Baby boomers, are you fit for everyday life?

Fitness after 50: Advice on how to get in shape and stay in shape, Page 4

Old age isn’t what it used to be.

“Our expectations have changed from dying at 75 to living well into our 90s and even to 100,” says Robin Robertson, a gym owner and trainer in Bellingham, Wash., who specializes in fitness for those 55 and older. “We could all use tips on how to make those years healthy and vibrant rather than burdensome.”

Between 1980 and 2010, the number of 100-year-olds increased 66 percent. Baby boomers are now ages 52 to 70. By 2029, more than 20 percent of Americans will be over 65.

It’s not how long we will live, but how well.

The key is maintaining functional fitness, says Dan Ritchie, who, in 2013, co-founded Functional Aging Institute, a business that teaches fitness professionals how to train mature clients. Functional fitness means movements that help you in everyday life. Think cross-body and full-body motions, bending or picking something up off the floor. The goal is to build a body capable of real-life activities.

“This has huge implications for older adults,” says Ritchie. “What do you need to do, want to do or dream of doing? You need to get groceries, empty a dishwasher, clean your house. You want to hike, cycle or play with grandchildren. Not everybody dreams of climbing Mount Kilimanjaro at 70, but whatever you dream of, it will require functional abilities.”

How to make your later years robust and independent?

Exercise. Find activities you love, and do them several times per week. Incorporate strength-training and cardio.

Low-impact activity is kind to joints and promotes longevity, says Robertson, a USA Cycling Coach and author of “Healthy & Fit Body.” “We can beef up our joints through muscle and ligament strengthening. Cycling does this without impact or lateral movement.”

Lose excess weight. An overweight woman who drops as little as 11 pounds reduces the chance of getting arthritis in her knees by 50 percent. Ten pounds of excess body weight delivers an extra 20 to 30 pounds of stress to your knees with every step.

Change your view of aging. Aging isn’t bad; it’s natural. Think of the positives, Ritchie says: You don’t do the stupid stuff you did when you were 25; you can enjoy grandchildren; and you can focus on what’s important to you, such as charities or volunteering.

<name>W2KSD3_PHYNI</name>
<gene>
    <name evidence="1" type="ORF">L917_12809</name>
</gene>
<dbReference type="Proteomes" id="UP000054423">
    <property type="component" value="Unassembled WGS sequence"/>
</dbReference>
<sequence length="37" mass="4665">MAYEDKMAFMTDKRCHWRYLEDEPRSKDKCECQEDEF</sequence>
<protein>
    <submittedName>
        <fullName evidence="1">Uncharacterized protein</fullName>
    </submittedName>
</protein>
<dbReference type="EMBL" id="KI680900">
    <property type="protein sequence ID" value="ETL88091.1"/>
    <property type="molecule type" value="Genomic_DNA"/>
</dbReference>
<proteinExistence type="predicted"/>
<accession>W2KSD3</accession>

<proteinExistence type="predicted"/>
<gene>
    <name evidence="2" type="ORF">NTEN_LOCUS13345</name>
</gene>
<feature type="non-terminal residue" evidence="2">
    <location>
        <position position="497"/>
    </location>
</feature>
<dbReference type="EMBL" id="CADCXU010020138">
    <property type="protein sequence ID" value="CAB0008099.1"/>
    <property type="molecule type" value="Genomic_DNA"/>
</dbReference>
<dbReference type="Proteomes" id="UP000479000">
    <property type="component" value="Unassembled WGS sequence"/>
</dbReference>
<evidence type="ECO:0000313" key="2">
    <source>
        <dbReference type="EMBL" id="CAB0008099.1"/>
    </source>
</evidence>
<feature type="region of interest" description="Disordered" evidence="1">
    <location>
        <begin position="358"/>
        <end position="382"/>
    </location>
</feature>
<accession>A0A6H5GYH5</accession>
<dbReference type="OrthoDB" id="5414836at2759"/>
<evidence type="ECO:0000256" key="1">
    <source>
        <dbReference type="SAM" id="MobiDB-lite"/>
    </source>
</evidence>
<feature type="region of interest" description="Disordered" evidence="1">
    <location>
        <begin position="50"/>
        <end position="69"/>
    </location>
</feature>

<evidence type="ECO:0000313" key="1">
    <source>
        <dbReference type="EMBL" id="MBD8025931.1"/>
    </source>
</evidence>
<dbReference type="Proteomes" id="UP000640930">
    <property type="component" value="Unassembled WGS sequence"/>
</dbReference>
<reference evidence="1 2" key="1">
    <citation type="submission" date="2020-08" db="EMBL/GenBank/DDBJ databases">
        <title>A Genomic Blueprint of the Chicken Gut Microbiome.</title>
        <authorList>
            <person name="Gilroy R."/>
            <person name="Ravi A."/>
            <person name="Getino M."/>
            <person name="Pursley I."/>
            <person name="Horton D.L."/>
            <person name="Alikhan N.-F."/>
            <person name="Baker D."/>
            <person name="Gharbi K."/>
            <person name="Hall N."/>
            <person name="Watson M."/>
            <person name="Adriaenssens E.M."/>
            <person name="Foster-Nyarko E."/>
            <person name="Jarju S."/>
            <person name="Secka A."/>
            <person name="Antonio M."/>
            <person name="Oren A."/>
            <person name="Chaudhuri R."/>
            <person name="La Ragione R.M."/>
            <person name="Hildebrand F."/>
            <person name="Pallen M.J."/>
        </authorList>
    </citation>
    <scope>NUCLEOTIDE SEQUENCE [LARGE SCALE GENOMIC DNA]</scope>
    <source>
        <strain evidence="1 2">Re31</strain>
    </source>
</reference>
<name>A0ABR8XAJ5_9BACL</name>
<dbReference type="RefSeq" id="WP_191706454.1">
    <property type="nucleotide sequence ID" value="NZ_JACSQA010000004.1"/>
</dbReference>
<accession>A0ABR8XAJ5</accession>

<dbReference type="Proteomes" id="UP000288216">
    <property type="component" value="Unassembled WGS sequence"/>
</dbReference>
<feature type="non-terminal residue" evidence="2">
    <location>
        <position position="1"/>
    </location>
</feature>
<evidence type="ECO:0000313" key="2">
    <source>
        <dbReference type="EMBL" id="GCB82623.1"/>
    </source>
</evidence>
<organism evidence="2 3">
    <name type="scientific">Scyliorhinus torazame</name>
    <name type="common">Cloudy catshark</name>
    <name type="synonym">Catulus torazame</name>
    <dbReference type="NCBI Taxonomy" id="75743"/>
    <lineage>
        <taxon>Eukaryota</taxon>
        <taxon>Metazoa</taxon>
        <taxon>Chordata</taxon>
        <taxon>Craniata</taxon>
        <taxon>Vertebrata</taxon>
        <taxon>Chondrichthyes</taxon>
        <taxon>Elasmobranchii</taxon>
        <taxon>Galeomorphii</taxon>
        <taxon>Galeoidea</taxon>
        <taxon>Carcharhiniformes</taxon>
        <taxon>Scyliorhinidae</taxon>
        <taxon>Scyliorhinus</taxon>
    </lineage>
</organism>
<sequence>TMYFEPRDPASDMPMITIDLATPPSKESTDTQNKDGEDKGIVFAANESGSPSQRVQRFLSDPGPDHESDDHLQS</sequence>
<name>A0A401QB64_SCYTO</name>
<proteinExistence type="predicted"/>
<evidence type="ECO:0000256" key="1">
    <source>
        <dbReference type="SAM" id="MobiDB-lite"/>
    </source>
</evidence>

Take responsibility. You control exercise, eating, stress, sleep. Is your trajectory of aging leading to frailty or independence?

It’s never too late to start, Ritchie says. “But that doesn’t mean you should wait! We can get you fit at 60, but if you’ve taken care of yourself from 50 to 60, it’s a whole lot easier.”

Ritchie tells this story:

“A 79-year-old came to us last year. He wanted to hike Son Doong Cave in Vietnam with his son-in-law and grandson. It’s one of the largest caves in the world, and you get to its entrance via a six-hour hike through virgin jungle. If you don’t do well on the jungle hike, tour operators don’t let you go into the cave. This 79-year-old was fit but lacked balance and coordination, so we helped him train to achieve it before the trip.

“When they arrived at the cave entrance, the 79-year-old did not go into the cave. But it wasn’t him; it was the lack of fitness in his 49-year-old son-in-law. The younger man had struggled with shortness of breath on the hike, and his father-in-law wouldn’t go in without him.

“It wasn’t age; it was functional capacity.”

Functional fitness supports life’s activities, including strength and balance. Instead of using a weight machine that works one motion in one plane, seek complex training movements that engage multiple joints, Robertson advises. Stay fit enough to get out of a chair without using the chair arms.

“If we don’t stay active, we lose muscle,” she says. “If we get weaker, we become vulnerable to injury. If we get injured, we lose motivation to do what we used to enjoy. Fear of falling is huge as we get older.”

Robertson regularly sees clients use diet and exercise to reduce or eliminate medication for diabetes or high blood pressure, and employ strength training to avoid or delay knee or hip replacement.

Others improve quality of life. Husband and wife Mike Addison, 72, and Marcela Berg, 79, who moved to Bellingham in 2014, built a no-ledge shower in their home because they anticipated future entry via wheelchair. At that time, Marcela wouldn’t shower without Mike in the room, in case she fell. She expected leg strength and balance to lessen further as she aged. “I thought I’d be on a slow downhill slide. But it didn’t happen that way, because I joined this gym! Now I walk to the bathroom and take a shower by myself.”

Marcela used to clutch Mike’s arm as she shuffled into the gym. After nine months of functional training, she regained the ability to walk confidently alone. She can do squats, and lift both arms straight overhead, abilities that had deteriorated. Marcela says frequent social events at this facility add an emotional lift. “All of it comes together to maintain quality of life.”

Mike credits the success of his 2015 knee replacement to exercise. Now post-surgery, he can perform deep squats and walk 5 miles without fatigue. At one point, he and a similar-age friend were loading wood. “He couldn’t lift it, but I lifted the wood, no problem. And he’s bigger than I am! That encourages me to continue exercising.”

The number of Americans 62 and older is growing, with most of the increase expected by 2030. Plus, Americans ages 62-plus have a net worth 40 percent higher than that age group did 25 years ago. “There’s a gigantic need for fitness,” Ritchie says. “They don’t want to get old and wait to die. They want to go on adventures, live life to the fullest. And they can afford to — if they have the functional capacity. That’s key.”